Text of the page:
Sign me tired of all unwanted solicitation calls.

“netiquette” revisited


Yesterday I posted something in an online group that was never intended to be controversial or cause a hubbub, I was sharing information and personal experience. For doing that the comments I received were in two categories: very kind and polite, and mean and piling on. 

I had warned people to take it easy this year if they get the flu shot because I found it to be tougher than last year and I am home in bed sick.  The nurse in the chemo lounge where I got my shot after my oncology appointment warned me to take it easy, and I didn’t and well…here I am sitting in bed losing a day during the time deprived holiday season.

People reacted two ways: politely and often agreeing as they had similar reactions this year and the other reaction was just piling on. Saying things like they disagreed and I was “wrong”. Wrong? My experience was not something to either agree or disagree on, it happened to me, it just IS!  One person made some inane comment about how they got the flu shot and some other shot and would do it “100 times more” or something equally moronic.

All I was doing was passing along my experience and urging people if they did have to get one like I do, to take it easy on themselves. After all, I learned the hard way when I did not listen to the nurse warning me to take it easy. Trust me with a post -cancer compromised immune system, I wish I did not have to do things like get a flu shot, but I do. So I get it. But the reactions in an online community where hypothetically you are supposed to be able to share DID make me think about something overnight I feel is important: online behavior and this holiday season.

Sociologists and psychologists will tell you that the advent of online communities and social media has created behavior patterns that are very different ONline versus OFFline. In the real world face to face you might have a discussion that gets heated, but people don’t necessarily pile on in the same way they do online, which is a virtual experience.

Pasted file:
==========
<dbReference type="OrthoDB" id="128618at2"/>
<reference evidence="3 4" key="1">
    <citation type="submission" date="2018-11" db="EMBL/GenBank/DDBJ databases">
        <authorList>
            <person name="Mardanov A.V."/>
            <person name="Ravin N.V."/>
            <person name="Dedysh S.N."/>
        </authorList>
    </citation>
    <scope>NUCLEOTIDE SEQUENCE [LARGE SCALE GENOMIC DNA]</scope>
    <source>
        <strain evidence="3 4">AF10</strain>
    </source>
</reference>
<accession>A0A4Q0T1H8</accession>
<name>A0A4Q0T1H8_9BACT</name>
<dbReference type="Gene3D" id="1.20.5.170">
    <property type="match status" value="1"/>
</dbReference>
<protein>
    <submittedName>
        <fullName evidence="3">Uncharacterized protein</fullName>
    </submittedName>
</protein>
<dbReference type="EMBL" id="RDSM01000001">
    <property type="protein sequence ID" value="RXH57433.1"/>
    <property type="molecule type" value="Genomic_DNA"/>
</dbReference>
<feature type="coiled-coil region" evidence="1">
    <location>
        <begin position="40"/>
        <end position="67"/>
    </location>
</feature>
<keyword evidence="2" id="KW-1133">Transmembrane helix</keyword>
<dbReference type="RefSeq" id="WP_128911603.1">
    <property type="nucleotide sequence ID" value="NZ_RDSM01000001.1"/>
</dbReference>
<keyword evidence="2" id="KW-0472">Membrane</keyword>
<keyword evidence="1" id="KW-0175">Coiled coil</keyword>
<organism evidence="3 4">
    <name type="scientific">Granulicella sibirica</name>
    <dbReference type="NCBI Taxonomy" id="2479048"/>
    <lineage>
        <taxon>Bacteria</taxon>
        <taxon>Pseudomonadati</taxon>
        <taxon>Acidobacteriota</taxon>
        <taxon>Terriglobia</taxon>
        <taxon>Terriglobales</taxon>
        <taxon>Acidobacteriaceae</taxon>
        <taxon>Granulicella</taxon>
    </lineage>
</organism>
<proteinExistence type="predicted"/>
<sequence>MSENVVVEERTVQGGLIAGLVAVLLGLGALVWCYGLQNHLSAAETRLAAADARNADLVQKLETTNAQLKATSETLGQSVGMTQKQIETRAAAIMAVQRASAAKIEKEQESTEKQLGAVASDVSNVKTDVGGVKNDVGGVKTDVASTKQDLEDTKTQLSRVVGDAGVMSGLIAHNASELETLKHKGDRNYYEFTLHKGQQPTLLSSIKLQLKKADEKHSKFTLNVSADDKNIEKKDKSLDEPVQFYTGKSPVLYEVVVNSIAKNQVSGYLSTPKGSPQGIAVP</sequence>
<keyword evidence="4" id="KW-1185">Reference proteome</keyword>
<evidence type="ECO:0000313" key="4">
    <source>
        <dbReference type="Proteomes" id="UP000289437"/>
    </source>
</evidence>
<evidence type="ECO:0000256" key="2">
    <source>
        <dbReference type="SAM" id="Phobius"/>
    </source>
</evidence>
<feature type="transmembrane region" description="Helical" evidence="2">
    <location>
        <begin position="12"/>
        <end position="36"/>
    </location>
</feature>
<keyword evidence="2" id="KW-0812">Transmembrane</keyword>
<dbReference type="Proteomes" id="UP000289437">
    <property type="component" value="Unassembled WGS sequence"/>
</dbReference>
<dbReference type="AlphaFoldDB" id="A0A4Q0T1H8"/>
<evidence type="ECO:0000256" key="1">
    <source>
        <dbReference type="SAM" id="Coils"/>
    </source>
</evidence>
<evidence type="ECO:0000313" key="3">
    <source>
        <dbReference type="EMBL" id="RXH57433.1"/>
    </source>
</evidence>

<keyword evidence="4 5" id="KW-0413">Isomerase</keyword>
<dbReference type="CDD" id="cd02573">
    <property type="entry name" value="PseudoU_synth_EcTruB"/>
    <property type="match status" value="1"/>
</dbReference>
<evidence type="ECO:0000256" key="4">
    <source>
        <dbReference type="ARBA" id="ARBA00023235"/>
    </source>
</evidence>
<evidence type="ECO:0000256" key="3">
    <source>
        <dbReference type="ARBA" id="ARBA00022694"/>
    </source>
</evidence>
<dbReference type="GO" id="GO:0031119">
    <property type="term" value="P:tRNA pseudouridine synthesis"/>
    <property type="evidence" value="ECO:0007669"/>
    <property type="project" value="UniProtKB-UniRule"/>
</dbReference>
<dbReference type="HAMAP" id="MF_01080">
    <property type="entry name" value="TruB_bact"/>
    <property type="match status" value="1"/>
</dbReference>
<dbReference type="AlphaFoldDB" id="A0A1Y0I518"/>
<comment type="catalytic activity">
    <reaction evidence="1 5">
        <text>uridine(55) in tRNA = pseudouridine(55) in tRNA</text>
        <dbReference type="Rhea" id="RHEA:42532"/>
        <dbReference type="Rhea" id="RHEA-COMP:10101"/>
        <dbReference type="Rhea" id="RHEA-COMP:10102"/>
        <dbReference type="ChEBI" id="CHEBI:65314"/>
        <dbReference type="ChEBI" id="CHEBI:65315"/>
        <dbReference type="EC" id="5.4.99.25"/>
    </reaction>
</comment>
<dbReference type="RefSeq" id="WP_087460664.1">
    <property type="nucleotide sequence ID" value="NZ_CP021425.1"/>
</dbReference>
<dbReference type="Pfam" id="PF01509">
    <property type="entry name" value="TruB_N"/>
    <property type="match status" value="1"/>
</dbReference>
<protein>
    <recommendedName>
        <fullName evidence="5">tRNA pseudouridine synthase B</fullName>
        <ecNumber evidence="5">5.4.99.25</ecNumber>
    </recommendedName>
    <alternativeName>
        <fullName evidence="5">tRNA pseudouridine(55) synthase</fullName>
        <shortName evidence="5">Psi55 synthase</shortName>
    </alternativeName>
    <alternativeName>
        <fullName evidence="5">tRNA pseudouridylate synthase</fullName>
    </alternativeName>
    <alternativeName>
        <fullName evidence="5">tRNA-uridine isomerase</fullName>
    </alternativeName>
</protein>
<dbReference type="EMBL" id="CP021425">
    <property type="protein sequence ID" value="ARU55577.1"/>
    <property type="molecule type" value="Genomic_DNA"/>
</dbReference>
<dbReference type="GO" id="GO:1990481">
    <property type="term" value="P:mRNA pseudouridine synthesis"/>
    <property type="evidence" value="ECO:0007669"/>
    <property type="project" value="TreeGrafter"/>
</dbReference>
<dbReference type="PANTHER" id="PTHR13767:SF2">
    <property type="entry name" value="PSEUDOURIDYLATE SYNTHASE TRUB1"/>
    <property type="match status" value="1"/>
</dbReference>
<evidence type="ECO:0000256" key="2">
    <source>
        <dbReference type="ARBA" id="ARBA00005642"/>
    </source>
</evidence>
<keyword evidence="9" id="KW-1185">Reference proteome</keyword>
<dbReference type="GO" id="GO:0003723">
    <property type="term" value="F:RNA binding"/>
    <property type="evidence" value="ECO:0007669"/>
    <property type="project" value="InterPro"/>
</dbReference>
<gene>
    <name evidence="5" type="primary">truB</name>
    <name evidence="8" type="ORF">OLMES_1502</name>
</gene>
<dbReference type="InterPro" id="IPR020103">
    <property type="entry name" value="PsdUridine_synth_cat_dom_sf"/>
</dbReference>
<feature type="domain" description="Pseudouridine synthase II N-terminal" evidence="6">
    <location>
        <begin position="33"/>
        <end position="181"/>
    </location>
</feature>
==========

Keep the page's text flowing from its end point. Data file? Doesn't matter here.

Online in large groups, people pile on and can be very judgmental. It’s like their keyboards give them immunity from social norms and more acceptable patterns of behavior. Keyboard tigers, keyboard cowboys, keyboard killers – all the same thing and it is behavior that can be hurtful or offensive of others.

So I spend a lot of time often  just reading what people write in these groups  and NOT commenting. And what I see at times blows my mind because as human beings we can just be so darn mean to one and other.  Or they just post things that are so wholly inappropriate it confounds me.

It is the holiday season. We are not all the same, we are all individuals. Let’s try especially at this time of year to be respectful of each person’s individuality and opinion and NOT pile on.  Especially in online communities. When we pile on it is not right and is actually bullying, a behavior we teach our kids no matter what the age is wrong.

Opinions will be different from person to person and that is quite alright. If you disagree with someone’s opinion, that doesn’t make their opinion wrong, it just means yours is different.